JEROME’S SLIDING JAIL: Town turns landmark over to Jerome Historical Society
JEROME -- To put a stop on Jerome’s sliding parking area, and to rehab the town’s historic Sliding Jail, the Jerome Historic Society is coming to the rescue, now with the blessing of the Town Council.
It took a legal agreement, but the Jerome City Council Wednesday night approved the Jerome Historic Society’s plan that the Sliding Jail will be “rehabbed” and the sliding parking area will be graded to a proper slope to shed water.
“The Jerome Historical Society estimates the cost of this project to be approximately thirty thousand dollars ($30,000),” according to the agreement.
The sliding jail is one of the “jewels” of Jerome, explained Allen Muma, President of the Jerome Historical Society.
The building structure itself is wonderful and not falling apart, Muma said. It’s been “neglected” throughout the years and it needs some spiffing up, he added.
The Sliding Jail was stabilized 30 years ago and the ground under the jail is very solid, Muma said. The jail has not moved since then, he said.
The Sliding jail is a century-old structure on Hill Avenue that has slipped over 200 feet downhill from the spot where it was first built. The ground immediately under the jail now seems to be stable, however.
The sliding parking area just below and north of the Sliding Jail, which is in question, was a dumping ground for dirt for different projects in town during the 1980s, 1990s and maybe into the 2000s, according to Jerome Historical Society. And there is building debris from the huge 1936 slide underneath it.
The ground in the parking area began to slide several years ago, and the town has kept a close eye on it. Council Member Lew Currier on Wednesday reported that the ground had even moved as recently as last week during the heavy rains.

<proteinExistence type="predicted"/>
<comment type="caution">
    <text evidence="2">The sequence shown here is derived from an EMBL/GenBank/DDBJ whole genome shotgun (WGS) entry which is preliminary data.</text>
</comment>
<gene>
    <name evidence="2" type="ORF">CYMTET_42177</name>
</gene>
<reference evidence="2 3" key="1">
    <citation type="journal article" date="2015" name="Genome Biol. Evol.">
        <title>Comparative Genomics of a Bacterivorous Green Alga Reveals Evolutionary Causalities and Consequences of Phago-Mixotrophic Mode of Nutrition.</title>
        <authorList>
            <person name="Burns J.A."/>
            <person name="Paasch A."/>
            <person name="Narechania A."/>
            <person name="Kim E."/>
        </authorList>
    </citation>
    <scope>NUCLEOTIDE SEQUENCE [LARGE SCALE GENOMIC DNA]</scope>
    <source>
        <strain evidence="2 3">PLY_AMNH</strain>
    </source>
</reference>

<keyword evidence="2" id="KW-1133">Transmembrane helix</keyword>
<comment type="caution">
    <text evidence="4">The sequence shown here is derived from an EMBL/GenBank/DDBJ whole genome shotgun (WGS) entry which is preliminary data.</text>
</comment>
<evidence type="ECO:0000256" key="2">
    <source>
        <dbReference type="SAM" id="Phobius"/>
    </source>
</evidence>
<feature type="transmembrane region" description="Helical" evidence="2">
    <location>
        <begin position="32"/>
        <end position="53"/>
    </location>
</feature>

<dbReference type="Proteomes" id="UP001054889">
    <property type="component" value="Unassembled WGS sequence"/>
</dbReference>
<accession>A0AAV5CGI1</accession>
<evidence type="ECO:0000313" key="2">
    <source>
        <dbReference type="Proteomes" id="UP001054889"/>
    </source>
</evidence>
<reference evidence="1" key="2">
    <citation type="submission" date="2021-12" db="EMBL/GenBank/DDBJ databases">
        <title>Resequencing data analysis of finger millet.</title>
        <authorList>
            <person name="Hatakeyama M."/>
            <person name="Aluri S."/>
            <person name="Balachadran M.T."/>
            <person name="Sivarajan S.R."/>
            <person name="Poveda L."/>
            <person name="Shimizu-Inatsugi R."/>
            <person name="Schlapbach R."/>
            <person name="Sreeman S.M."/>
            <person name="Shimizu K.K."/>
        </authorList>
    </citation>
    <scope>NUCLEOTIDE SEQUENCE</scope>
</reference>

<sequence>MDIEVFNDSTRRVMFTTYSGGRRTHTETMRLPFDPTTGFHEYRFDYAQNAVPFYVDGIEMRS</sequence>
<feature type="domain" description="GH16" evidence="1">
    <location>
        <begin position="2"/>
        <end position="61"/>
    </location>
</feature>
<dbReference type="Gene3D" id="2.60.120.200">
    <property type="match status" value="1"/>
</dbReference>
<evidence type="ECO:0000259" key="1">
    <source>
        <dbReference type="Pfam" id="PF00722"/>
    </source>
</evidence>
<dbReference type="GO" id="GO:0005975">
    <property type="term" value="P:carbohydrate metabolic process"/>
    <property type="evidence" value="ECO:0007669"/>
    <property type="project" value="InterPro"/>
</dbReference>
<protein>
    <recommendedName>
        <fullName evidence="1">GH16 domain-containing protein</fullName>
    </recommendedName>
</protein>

The historic society will stabilize the land, provide for an appropriate slope, construct additional drainage, plant trees and Arizona vegetation and possibly install a nature trail, picnic area or interpretive walk in the area. The agreement states the project is expected to be completed within six months.
The town lost two dozen parking spots when they had to close the parking area because of the slide, according to Currier, but said the agreement states that most of those will be reopened and maybe a few more parking stalls will be added as the parking area is reconfigured.
Parking is a major issue in Jerome since the historic mining town attracts a huge number of tourists, but is built on a steep hill and several town officials have said the town itself is sliding.
Once owned by the Jerome Historical Society, the organization deeded the Sliding Jail and parcel to the Town of Jerome in 1964. The Historical Society requested that the ownership revert back to the society in a Aug. 18, 2016, letter to the Town of Jerome.
In the new agreement, the Historical Society grants the town an option to purchase the parcels back following the completion of the work. The basketball and volleyball courts are not included in the agreement, Muma said.
“I was happy to get it through,” explained Currier, who said the voted was unanimous, 3 to 0. Mayor Frank Vander Horst recused himself because he has land close and below to the sliding parking area and councilmember Jay Kinsella, who is with the Historic Society, Currier explained.
The Sliding Jail is a great tourist attraction, said Currier. Even though it right next to the sliding parking area, Currier said it rested on a solid piece of rock or platform underneath. And so do the basketball courts, he added. “We lucked out on that.”